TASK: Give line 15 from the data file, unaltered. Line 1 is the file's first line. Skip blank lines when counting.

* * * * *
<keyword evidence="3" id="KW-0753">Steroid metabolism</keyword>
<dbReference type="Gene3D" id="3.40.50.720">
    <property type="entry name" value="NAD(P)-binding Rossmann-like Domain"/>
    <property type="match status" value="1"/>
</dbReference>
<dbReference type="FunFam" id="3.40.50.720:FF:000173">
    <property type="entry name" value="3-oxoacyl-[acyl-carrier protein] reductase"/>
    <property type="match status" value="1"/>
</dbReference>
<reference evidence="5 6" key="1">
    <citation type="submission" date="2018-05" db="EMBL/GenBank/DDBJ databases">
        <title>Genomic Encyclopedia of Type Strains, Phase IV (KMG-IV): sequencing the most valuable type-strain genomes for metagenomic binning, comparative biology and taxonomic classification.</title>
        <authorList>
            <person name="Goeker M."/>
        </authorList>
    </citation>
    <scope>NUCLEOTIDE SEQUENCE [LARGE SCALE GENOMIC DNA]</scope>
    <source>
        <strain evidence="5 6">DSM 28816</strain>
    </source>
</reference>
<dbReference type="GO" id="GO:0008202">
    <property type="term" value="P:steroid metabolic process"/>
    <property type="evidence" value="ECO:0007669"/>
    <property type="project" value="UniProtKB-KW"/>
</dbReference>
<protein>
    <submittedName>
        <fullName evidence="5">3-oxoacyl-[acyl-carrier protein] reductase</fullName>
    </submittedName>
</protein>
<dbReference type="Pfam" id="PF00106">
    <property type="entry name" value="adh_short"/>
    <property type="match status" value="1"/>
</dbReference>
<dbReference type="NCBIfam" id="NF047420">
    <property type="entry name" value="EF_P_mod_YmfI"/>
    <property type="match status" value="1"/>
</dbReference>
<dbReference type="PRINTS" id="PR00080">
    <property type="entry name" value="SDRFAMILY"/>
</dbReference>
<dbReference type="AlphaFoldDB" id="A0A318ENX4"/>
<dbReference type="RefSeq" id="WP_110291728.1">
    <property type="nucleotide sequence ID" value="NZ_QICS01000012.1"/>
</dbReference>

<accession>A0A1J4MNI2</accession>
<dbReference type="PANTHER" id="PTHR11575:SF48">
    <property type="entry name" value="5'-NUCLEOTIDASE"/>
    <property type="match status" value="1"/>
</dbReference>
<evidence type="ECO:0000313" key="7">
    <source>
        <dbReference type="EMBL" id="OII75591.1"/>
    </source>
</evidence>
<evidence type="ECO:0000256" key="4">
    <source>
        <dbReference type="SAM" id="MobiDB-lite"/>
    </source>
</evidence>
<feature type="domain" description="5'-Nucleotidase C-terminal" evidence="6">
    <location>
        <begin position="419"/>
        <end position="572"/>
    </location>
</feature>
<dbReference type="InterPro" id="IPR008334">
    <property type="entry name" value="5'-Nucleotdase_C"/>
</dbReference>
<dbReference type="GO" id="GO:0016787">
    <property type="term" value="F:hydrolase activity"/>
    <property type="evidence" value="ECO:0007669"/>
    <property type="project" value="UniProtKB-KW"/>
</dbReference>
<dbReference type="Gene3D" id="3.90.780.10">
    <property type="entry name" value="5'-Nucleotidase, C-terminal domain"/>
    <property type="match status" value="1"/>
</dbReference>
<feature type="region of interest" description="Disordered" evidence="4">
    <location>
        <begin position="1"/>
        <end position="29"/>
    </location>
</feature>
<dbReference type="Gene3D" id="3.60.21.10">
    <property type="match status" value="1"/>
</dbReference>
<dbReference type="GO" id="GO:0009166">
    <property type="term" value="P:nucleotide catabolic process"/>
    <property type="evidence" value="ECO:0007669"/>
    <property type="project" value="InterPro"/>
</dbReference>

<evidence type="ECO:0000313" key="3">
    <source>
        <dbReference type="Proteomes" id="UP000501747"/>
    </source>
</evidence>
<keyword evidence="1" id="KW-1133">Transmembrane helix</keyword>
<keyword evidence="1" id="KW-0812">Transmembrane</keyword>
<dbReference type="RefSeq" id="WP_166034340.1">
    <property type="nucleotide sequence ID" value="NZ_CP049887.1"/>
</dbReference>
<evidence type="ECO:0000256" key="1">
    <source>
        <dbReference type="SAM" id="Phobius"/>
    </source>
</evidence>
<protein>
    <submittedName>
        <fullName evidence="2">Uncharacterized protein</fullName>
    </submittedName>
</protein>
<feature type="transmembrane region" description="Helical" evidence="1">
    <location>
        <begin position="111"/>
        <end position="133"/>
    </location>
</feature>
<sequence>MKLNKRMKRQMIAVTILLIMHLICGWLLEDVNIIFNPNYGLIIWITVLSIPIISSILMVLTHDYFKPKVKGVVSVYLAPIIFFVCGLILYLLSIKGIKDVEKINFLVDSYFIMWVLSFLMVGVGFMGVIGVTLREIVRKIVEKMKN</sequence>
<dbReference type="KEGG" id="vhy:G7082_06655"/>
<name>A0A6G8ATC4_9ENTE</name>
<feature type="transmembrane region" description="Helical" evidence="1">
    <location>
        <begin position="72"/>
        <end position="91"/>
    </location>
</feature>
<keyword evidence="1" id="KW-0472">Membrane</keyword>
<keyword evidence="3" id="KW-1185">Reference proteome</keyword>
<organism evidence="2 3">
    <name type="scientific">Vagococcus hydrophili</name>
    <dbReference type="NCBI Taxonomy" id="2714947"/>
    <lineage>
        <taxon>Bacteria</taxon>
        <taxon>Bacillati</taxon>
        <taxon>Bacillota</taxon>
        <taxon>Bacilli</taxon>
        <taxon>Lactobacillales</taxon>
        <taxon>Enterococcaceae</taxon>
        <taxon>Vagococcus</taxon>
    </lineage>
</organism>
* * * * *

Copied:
        </authorList>